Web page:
Then there is the charitable aspect. It makes me genuinely happy to see donations in the name of this project to Doctors Without Borders. These donations enable the organization to do very valuable humanitarian work. This goes towards what the Dalai Lama calls compassion and love towards other fellow human beings.

And there is the aspect of simple and pure enjoyment of the activities associated with the adventure. Being out there and being active, doing the things because you can, makes you feel alive. Think about the last time you were just happy to be alive? I mean not just content, but happy as in getting-the-goosebumps-happy! This reminds me of a quote by the famous British climber George Mallory. He organized three expeditions to Mt. Everest in 1920, 1921 and 1923. On the last one he and Irvine famously vanished high on the North Face of Everest. (Mallory’s body was actually found in 1999 after some 76 years on the mountain!) When Mallory toured the country to raise funds for the next expedition, he preempted the question as to “Why” he wanted to climb Everest as follows:

“So, if you cannot understand that there is something in man which responds to the challenge of this mountain and goes out to meet it, that the struggle is the struggle of life itself, upward and forever upward, then you won’t see why we go. What we get from this adventure is just sheer joy. And joy is, after all, the end of life. We do not live to eat and make money. We eat and make money to be able to enjoy life. That is what life means and what life is for.”

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Baja CabliSnapia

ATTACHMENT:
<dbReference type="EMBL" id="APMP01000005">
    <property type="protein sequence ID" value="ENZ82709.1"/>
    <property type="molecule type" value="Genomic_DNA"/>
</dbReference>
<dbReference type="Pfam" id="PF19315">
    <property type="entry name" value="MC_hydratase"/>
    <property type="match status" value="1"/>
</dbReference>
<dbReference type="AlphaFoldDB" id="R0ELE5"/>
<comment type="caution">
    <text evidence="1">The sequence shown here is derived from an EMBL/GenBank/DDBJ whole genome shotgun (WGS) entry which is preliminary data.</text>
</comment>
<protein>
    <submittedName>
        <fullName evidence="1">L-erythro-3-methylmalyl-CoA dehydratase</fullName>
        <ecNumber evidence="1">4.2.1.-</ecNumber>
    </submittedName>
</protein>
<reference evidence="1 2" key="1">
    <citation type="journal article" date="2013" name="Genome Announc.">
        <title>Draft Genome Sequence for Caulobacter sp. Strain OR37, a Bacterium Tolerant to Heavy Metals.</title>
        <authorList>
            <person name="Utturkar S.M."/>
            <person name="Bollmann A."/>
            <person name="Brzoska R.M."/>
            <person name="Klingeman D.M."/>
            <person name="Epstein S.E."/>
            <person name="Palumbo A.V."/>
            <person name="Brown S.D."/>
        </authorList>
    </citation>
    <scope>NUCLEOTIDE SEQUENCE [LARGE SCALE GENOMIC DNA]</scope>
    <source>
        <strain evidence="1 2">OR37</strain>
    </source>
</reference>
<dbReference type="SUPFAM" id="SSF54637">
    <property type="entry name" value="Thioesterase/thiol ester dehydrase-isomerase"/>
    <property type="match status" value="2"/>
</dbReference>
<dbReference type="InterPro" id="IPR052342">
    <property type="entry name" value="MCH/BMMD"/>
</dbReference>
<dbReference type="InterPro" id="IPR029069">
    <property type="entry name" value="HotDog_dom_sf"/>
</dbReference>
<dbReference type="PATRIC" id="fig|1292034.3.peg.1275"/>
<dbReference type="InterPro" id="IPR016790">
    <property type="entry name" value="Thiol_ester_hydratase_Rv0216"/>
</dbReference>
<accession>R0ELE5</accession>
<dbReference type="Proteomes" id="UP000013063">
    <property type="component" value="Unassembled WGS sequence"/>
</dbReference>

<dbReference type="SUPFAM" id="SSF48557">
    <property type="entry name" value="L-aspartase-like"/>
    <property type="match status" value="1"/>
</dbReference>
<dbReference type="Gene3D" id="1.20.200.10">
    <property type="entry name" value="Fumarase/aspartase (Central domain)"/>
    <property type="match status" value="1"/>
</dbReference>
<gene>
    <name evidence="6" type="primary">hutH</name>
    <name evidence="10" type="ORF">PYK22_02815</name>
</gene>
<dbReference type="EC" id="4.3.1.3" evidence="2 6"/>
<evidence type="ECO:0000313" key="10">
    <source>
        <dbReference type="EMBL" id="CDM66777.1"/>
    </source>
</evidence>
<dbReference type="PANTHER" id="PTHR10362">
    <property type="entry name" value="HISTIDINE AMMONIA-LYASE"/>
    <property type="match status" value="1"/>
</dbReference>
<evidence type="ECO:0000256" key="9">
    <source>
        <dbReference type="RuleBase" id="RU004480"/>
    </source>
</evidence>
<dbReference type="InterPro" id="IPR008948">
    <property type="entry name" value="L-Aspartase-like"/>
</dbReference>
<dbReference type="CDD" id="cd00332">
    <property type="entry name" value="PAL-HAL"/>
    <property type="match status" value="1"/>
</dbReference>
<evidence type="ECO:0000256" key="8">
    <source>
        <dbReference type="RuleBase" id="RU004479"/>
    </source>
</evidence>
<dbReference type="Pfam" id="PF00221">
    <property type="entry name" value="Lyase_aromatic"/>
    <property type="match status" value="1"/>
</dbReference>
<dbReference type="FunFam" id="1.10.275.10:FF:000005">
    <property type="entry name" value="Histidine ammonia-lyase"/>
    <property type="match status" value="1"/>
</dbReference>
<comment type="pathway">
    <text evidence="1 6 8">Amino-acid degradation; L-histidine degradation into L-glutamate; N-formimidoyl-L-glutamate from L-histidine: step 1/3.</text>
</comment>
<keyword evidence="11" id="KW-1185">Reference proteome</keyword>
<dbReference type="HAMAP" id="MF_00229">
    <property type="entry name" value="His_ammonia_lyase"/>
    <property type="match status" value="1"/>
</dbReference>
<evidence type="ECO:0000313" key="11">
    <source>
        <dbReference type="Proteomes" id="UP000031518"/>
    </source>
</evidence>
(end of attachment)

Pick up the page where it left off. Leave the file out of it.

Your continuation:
Over the last couple of days I have been dealing with a cable snapping issue on my bike. This is getting ridiculous now. I am thinking of this as a character-building episode; it is frustrating at some level, but also illustrative of what can happen when in remote places and without critical parts and tools.

Here is the background: I had bought my bike used, but had some maintenance done during my 1000 km training rides in Florida. So I started with the bike in good shape 3 months ago in Alaska. After nearly 7000 km one of my shifter cables snapped near Santa Cruz. (It’s a twist grip shifting mechanism with two cables for my Rohloff SpeedHub with 14 gears.) No big deal, I’m thinking as I’m riding the last 15 km to town in single speed mode.

Next morning I have both cables replaced at a bike shop. Unfortunately the mechanic tells me he can’t get the full gear range, only 12 or 13 gears. I find this annoying, but don’t think of this too much over the next few weeks.

Then I enter the Baja California. After a few days one cable snaps again; I need to ride single-speed to Catavina. Now I’m in the middle of nowhere. I can’t just go to a bike shop the next day. There is no bike shop in town; or in the next couple of towns. And I can’t wait for parts to be sent down here either. What to do?

Next morning in Catavina I meet Robert and Peggy, an American couple over breakfast. They have a large toolbox and I can borrow some tools required to open the cable-box and shifter.

Robert and Peggy with their large toolbox help me out in Catavina

I end up using the same cables, just shorter, which gives me a reduced range of 7 gears – but that’s a lot better than only 1. So I cover the next couple hundred kms with a gear set from 5-11 (instead of 1-14).

Then I ride on the leg from San Ignacio to Santa Rosalia; there are lots of hills and even though it’s only 75 km it takes me 5 hours to cover. And there, 20 km before I get to Santa Rosalia, the other cable snaps also. I am getting a bit irritated at this point, as the hills and vados require almost constant shifting, and riding in single speed is very strenuous, hard on bike and legs/knees and definitely not fun. This time I’m also riding in the desert rain – an unexpected, but not unpleasant scenario. In the evening in Santa Rosalia I ask around and get to a shop that supposedly has bike parts.

Shop in Santa Rosalia which sold bike cables

With the help of the owner’s son I try to fix the problem right then & there, but we lack the right tools, I am not thinking clearly as I am tired, wet, sweaty, hungry and frustrated. It’s getting dark and they are about to close their shop. So I buy two replacement cables, hoping to figure out a way how to fix the thing tomorrow.